Controls on As, Pb, and Mn distribution in community soils of an historical mining district, southwestern Colorado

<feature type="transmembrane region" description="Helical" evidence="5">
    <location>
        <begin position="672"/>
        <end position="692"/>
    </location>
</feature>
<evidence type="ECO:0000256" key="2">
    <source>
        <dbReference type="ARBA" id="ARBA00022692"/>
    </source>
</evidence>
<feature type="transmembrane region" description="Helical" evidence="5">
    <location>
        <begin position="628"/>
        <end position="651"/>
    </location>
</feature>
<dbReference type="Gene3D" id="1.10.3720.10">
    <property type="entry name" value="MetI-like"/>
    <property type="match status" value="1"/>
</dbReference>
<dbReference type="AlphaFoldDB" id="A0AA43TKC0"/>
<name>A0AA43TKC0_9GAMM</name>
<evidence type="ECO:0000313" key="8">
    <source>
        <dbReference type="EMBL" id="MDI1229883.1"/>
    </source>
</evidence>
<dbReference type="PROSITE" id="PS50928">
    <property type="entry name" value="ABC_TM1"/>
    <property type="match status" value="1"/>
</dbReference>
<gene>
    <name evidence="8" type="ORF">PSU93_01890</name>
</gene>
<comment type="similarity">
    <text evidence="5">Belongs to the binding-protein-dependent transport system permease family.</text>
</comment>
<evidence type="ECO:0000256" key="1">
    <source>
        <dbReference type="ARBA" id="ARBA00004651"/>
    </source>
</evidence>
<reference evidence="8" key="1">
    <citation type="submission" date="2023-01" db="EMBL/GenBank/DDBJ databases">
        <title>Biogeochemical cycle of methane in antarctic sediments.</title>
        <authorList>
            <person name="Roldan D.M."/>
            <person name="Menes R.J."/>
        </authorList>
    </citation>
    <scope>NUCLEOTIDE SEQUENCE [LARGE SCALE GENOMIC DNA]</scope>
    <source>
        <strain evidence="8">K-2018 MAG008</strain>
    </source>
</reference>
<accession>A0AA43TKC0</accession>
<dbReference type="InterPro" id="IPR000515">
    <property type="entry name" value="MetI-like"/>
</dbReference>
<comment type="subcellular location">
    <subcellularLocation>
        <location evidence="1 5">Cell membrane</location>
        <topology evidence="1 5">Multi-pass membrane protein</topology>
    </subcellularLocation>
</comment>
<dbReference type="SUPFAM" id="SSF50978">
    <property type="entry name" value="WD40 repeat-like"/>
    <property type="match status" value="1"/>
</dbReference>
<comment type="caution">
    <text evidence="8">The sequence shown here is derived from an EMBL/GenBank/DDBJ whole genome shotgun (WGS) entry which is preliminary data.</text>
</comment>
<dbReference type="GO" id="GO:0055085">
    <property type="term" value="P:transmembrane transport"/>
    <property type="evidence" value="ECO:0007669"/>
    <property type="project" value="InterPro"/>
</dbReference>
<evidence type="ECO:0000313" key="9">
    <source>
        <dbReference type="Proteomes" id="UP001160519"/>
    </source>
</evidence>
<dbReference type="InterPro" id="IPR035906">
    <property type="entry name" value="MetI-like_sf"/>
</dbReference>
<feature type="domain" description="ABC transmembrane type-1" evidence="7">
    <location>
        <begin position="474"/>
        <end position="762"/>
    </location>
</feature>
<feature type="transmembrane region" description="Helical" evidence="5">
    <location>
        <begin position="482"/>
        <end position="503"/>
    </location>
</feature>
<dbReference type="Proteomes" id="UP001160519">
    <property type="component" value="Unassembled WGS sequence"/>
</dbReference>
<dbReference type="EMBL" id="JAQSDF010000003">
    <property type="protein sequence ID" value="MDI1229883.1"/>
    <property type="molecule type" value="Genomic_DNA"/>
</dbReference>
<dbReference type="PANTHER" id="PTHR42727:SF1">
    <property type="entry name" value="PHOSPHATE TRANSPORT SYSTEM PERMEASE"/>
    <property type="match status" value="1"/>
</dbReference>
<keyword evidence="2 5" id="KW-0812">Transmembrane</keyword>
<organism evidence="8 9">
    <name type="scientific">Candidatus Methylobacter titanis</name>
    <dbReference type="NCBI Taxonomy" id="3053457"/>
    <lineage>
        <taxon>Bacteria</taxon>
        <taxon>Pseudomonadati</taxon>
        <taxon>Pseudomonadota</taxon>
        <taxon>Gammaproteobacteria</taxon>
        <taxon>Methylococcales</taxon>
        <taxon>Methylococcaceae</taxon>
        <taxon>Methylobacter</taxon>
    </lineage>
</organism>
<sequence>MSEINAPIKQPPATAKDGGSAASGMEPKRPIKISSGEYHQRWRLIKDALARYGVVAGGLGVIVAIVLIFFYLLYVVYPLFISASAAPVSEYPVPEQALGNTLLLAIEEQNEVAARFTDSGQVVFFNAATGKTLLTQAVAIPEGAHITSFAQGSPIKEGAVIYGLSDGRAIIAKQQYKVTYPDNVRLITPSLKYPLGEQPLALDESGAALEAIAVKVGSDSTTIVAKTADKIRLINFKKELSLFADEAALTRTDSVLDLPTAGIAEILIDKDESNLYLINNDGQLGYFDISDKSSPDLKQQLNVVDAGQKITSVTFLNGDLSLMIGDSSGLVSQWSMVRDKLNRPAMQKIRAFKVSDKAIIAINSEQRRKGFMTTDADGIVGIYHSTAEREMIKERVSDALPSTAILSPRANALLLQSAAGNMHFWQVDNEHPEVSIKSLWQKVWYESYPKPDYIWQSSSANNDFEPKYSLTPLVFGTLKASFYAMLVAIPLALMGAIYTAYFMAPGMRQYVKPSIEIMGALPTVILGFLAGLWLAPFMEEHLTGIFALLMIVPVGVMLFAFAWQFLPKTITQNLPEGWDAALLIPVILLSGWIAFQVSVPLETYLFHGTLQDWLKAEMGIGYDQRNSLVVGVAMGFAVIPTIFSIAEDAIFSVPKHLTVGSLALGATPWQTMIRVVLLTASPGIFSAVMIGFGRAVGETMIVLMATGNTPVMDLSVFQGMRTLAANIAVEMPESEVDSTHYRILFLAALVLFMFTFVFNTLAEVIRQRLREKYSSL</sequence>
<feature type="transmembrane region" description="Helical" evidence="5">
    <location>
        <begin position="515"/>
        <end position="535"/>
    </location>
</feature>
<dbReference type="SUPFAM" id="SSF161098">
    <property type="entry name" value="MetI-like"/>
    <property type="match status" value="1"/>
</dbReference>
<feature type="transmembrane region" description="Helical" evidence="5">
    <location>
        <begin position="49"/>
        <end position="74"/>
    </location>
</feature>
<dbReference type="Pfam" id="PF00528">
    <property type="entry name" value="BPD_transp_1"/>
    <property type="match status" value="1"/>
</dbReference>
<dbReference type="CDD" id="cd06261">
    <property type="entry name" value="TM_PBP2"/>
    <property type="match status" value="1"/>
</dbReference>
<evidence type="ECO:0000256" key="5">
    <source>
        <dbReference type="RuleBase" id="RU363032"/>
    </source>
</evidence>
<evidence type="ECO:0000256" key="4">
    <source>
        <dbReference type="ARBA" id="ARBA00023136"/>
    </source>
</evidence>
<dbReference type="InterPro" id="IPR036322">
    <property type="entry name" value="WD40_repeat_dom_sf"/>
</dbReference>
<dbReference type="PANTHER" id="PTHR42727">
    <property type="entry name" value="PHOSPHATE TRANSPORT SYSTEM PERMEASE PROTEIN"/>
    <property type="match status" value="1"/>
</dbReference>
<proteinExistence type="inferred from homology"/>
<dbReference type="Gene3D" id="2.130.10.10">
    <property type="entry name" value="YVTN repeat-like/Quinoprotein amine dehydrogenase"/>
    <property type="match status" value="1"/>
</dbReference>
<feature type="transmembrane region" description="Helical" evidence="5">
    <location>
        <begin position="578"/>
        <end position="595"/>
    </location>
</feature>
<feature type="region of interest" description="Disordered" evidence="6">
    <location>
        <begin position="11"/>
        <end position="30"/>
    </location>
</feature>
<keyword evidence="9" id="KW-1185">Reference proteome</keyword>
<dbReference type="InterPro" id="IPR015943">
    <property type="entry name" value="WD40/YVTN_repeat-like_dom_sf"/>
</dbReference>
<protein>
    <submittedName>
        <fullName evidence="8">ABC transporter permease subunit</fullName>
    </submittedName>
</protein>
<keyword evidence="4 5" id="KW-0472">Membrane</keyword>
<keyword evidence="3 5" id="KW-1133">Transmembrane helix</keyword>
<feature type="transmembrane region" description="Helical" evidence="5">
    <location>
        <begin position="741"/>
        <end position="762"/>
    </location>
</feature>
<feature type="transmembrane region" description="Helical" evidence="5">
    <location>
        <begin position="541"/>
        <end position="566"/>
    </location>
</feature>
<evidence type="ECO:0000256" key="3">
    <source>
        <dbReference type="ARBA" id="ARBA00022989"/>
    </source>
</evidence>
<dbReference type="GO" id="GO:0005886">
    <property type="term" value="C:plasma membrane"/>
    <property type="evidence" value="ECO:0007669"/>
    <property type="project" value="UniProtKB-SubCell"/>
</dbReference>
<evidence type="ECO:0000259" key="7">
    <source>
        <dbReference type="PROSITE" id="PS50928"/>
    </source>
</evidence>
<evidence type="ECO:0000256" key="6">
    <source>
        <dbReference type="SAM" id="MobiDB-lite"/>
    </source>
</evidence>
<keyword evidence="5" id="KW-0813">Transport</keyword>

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Rico, Colorado is a small mountain community that was developed before the turn of the century around and near underground lead-zinc-silver mines. Today, US regulatory concerns in such communities focus on the metal content, particularly of lead, in community soils. This study integrates bedrock geology, surficial geology, mineralogy and geochemistry in order to define the controls on metal distribution in Rico community soils. The principal constituents of concern are As, Pb, and Mn. The results show that mining-related sources are discrete and localized whereas natural sources, including bedrock (mean Pb content of 3 500 ppm), colluvium (mean Pb content of 1 410 ppm), and older alluvium (mean Pb content of 744 ppm) are wider spread and are the principal sources of metals in Rico community soils. Historical mining sites like Rico should be expected to have significant surficial expressions of mineralized bedrock. In these communities, it is important to accurately define the role of all metal sources as a foundation for determining environmental liabilities, cleanup guidelines, and health risk assessments. The application of geology and mineralogy in support of geochemical characterization is necessary to accurately define the origin and distribution of both anthropogenic and natural metal sources at such sites.
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